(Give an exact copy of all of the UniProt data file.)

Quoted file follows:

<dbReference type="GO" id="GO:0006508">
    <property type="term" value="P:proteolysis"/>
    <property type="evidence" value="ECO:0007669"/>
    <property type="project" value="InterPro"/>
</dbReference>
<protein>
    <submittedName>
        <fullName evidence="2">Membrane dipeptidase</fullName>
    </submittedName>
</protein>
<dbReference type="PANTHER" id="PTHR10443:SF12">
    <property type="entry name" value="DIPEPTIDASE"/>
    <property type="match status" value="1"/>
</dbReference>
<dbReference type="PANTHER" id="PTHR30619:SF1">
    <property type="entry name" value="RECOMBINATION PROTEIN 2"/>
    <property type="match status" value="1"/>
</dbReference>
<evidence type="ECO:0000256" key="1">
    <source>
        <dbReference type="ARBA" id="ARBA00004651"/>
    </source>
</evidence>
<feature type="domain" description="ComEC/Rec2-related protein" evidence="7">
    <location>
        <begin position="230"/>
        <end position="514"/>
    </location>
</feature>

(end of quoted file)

<dbReference type="GO" id="GO:0006508">
    <property type="term" value="P:proteolysis"/>
    <property type="evidence" value="ECO:0007669"/>
    <property type="project" value="InterPro"/>
</dbReference>
<protein>
    <submittedName>
        <fullName evidence="2">Membrane dipeptidase</fullName>
    </submittedName>
</protein>
<dbReference type="PANTHER" id="PTHR10443:SF12">
    <property type="entry name" value="DIPEPTIDASE"/>
    <property type="match status" value="1"/>
</dbReference>
<dbReference type="PANTHER" id="PTHR30619:SF1">
    <property type="entry name" value="RECOMBINATION PROTEIN 2"/>
    <property type="match status" value="1"/>
</dbReference>
<evidence type="ECO:0000256" key="1">
    <source>
        <dbReference type="ARBA" id="ARBA00004651"/>
    </source>
</evidence>
<feature type="domain" description="ComEC/Rec2-related protein" evidence="7">
    <location>
        <begin position="230"/>
        <end position="514"/>
    </location>
</feature>